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NEW JERSEY: NAI-NI CHEN DANCE COMPANY: Year of the Rooster to be performed at NJPAC

NEW JERSEY: NAI-NI CHEN DANCE COMPANY: Year of the Rooster to be performed at NJPAC

Company:

Nai-Ni Chen Dance Company

Location:

NJPAC
Jersey City, NJ

Dates:

Saturday, January 28, 2017 - 2:00pm
Sunday, January 29, 2017 - 2:00pm

Tickets:

http://www.njpac.org/events/detail/year-of-the-rooster-nai-ni-chen-dance-company

Company:
Nai-Ni Chen Dance Company

NAI-NI CHEN DANCE COMPANY:
Year of the Rooster
to be performed at NJPAC
January 28 & 29, 2017 at 2pm



The critically acclaimed Nai-Ni Chen Dance Company presents Year of the Rooster at the New Jersey Performing Arts Center (NJPAC) on January 28 & 29, 2017 at 2pm.This award-winning event brings audiences close to one of the world's most celebrated festivals: China's Spring Festival. Year of the Rooster features the exciting sights of dancing lions and dragons, the lilting sound of Chinese pipa and erhu, and vibrant gold and red costumes and props. A delight for the entire family, the Year of the Rooster combines the elegance of traditional Asian art and the beauty of American modern dance with thrilling choreography, exotic music and dazzling acrobats. Enjoy demonstrations and fun activities staged in the lobby before the performance. NJPAC is located at 1 Center Street, Newark, NJ 07102. Tickets are $20-$50 and can be purchased at http://www.njpac.org/events/detail/year-of-the-rooster-nai-ni-chen-dance-company.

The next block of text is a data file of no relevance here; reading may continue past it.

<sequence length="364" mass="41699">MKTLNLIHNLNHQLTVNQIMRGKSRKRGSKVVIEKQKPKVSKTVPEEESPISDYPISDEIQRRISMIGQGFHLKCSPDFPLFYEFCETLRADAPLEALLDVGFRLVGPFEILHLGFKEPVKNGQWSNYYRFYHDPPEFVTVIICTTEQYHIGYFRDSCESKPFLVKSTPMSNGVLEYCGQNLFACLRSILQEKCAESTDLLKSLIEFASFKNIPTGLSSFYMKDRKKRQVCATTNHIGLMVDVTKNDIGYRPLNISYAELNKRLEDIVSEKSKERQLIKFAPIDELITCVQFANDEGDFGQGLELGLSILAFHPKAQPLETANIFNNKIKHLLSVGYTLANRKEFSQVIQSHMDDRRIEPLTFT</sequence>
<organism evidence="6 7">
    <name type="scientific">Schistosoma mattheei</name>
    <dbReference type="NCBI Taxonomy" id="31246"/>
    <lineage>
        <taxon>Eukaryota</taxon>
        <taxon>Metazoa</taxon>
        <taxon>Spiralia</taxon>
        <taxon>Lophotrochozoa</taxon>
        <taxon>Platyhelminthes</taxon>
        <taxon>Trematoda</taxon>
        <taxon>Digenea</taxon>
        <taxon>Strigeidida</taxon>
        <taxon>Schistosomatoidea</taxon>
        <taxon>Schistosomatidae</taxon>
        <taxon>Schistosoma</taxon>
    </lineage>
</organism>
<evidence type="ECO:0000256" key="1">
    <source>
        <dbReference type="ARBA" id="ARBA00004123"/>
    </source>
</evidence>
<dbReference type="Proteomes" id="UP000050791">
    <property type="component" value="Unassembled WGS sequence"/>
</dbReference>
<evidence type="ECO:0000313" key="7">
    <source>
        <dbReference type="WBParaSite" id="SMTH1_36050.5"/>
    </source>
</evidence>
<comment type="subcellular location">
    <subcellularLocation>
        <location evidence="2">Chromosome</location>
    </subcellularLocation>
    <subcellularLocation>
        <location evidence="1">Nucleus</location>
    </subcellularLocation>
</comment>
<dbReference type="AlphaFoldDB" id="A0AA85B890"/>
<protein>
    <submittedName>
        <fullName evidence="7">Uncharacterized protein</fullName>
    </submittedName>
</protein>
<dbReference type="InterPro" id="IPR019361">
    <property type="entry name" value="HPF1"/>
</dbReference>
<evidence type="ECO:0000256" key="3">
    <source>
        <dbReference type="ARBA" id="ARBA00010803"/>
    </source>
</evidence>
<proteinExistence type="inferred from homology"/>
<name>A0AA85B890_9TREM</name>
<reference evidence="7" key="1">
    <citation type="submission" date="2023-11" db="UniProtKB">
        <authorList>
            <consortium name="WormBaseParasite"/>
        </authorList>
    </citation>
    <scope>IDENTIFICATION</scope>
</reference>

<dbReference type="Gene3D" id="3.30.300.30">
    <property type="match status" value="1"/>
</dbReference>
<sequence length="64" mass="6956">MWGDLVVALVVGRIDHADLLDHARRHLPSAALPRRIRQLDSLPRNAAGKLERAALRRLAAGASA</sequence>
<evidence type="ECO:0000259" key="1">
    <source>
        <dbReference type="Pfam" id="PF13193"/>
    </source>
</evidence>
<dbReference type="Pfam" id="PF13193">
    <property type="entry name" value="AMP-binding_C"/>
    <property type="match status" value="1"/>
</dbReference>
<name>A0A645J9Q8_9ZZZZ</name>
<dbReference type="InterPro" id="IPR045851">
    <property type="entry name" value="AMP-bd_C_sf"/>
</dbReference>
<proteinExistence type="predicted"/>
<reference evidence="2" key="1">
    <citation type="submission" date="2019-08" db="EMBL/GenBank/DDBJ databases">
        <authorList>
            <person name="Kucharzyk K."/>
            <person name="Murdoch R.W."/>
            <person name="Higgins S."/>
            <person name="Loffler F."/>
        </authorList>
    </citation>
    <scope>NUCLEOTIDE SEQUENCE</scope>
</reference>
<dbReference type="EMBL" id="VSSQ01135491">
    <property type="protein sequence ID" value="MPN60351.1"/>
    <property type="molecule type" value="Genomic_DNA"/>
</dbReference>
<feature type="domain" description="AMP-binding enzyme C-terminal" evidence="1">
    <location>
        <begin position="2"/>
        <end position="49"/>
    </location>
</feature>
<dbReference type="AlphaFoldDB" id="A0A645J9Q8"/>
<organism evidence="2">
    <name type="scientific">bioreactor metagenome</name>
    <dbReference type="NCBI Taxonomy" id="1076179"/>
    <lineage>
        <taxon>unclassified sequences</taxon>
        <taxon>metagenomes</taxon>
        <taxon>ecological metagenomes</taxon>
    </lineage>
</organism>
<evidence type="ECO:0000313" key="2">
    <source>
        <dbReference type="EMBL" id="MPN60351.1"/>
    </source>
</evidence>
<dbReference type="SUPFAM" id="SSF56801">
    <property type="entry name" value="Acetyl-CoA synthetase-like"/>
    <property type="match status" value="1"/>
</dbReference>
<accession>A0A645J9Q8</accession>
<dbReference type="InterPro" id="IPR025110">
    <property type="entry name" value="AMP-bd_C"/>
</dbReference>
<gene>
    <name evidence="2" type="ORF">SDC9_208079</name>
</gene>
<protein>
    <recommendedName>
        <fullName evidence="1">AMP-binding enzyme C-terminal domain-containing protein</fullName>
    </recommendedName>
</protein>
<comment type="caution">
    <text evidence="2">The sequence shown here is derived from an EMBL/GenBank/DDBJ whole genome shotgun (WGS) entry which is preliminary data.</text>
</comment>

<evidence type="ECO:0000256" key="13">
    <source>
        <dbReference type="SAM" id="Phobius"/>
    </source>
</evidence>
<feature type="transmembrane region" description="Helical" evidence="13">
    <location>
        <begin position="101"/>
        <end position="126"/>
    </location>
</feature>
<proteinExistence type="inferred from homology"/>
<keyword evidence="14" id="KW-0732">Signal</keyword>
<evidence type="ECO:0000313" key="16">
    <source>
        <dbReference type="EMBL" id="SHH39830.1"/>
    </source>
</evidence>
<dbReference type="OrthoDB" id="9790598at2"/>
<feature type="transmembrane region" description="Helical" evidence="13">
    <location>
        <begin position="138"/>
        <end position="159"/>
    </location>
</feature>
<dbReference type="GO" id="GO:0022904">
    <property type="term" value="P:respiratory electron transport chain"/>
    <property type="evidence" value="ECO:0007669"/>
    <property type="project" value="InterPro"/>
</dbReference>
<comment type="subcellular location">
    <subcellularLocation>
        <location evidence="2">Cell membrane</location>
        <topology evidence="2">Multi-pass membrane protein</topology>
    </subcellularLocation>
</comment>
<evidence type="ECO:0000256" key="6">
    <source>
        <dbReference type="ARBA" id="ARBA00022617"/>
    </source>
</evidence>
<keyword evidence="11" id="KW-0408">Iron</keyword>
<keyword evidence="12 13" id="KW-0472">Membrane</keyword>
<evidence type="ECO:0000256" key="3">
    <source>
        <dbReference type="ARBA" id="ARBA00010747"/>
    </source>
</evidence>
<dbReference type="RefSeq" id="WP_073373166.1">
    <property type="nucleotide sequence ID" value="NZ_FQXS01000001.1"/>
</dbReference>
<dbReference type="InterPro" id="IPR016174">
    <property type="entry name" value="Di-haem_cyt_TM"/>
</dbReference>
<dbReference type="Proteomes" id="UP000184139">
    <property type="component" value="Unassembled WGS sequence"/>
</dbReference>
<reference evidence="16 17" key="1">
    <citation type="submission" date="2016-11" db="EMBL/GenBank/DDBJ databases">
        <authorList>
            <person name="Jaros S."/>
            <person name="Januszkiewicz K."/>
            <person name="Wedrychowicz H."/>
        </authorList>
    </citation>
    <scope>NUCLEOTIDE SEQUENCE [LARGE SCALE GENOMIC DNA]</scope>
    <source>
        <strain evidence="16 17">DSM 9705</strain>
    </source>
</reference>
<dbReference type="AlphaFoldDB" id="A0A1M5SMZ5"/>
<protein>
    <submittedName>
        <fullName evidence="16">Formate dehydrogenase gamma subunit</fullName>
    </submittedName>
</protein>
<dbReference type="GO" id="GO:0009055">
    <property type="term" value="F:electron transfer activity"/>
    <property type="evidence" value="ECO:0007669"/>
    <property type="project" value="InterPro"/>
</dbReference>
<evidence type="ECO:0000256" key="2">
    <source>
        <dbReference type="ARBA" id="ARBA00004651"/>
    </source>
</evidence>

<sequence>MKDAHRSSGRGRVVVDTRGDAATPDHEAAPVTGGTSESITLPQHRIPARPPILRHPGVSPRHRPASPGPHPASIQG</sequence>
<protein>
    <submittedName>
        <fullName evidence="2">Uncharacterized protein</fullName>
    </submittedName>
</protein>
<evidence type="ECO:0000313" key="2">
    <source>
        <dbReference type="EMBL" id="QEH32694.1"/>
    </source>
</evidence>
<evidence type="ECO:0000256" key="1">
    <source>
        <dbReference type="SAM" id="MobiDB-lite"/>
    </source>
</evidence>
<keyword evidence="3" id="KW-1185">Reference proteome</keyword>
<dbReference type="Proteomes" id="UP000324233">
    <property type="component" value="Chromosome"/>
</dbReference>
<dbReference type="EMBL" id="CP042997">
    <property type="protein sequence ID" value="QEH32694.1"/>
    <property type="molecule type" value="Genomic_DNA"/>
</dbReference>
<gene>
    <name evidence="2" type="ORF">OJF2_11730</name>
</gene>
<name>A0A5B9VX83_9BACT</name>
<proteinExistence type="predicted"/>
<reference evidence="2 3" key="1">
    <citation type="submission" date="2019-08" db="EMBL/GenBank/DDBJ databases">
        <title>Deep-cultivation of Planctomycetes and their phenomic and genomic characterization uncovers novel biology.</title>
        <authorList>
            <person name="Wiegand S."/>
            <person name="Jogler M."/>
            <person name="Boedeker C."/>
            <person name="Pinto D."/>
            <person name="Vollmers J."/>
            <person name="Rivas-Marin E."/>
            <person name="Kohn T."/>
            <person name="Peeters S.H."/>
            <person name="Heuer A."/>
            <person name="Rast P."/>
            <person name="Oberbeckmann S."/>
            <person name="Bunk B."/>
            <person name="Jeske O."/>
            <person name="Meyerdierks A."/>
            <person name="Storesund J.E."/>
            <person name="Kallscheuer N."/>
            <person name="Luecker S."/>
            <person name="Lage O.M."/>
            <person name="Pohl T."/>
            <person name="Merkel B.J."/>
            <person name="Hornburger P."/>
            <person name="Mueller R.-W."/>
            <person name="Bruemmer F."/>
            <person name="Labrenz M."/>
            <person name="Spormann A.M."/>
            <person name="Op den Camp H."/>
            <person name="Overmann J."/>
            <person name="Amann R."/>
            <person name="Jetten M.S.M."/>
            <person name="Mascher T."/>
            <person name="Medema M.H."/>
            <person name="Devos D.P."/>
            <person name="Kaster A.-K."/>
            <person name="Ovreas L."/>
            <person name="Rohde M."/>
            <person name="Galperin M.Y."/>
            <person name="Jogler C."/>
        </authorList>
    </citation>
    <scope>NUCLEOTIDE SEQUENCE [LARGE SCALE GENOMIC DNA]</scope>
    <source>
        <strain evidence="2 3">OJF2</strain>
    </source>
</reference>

The program will include:

Double Lions Welcoming Spring

Choreography: Nai-Ni Chen; Music and Costume: Chinese Folk; Lighting Design: Tony Marques; Dancers: Antonio Cangiano, Alessio Crognale, Jerard Palazo, Patrick Piras, Ying Shi, Yao-Zhong Zhang
As one of the most popular dances performed in the Chinese New Year Celebration, the Lion Dance is said to have originated in the Tang Dynasty 3,000 years ago. The Emperor would hold a festival where people dressed in costumes as one hundred kinds of animals-the lion being one of them. The Lion Dance is seen as a prayer of Nai-Ni Chen Youth Program Dancers peace. During the dance a child playfully leads a beast, symbolizing harmony on earth.  That is why the Lion Dance is always performed in the beginning of the year.  In this dance, acrobatic skills, coordination and concentration are critical. There are many styles of the Lion Dance in China. This is the Northern style.

Nai-Ni Chen Youth Program
(January 28)
I.  My Little Flower Garden

Choreographed and Taught by Ying Shi
Dancers: Chen Chen, Ying Chow, Tingting He, Patricia Huang, Naomi Kuo, Meryl Li, Alissa Liu, Angelina Wang, Emily Wei
II.  Miao Ethnic Dance
Choreographed and Taught by Min Zhou
Dancers: Sophie Chang, Fannie Cheng, Madeline Huang, Amanda Lee, Jessica Lee, Emilie Pons, Chara Wang, Sophie Wang, Annie Yu
III. Sword Dance
Choreographed and Taught by Nai-Ni Chen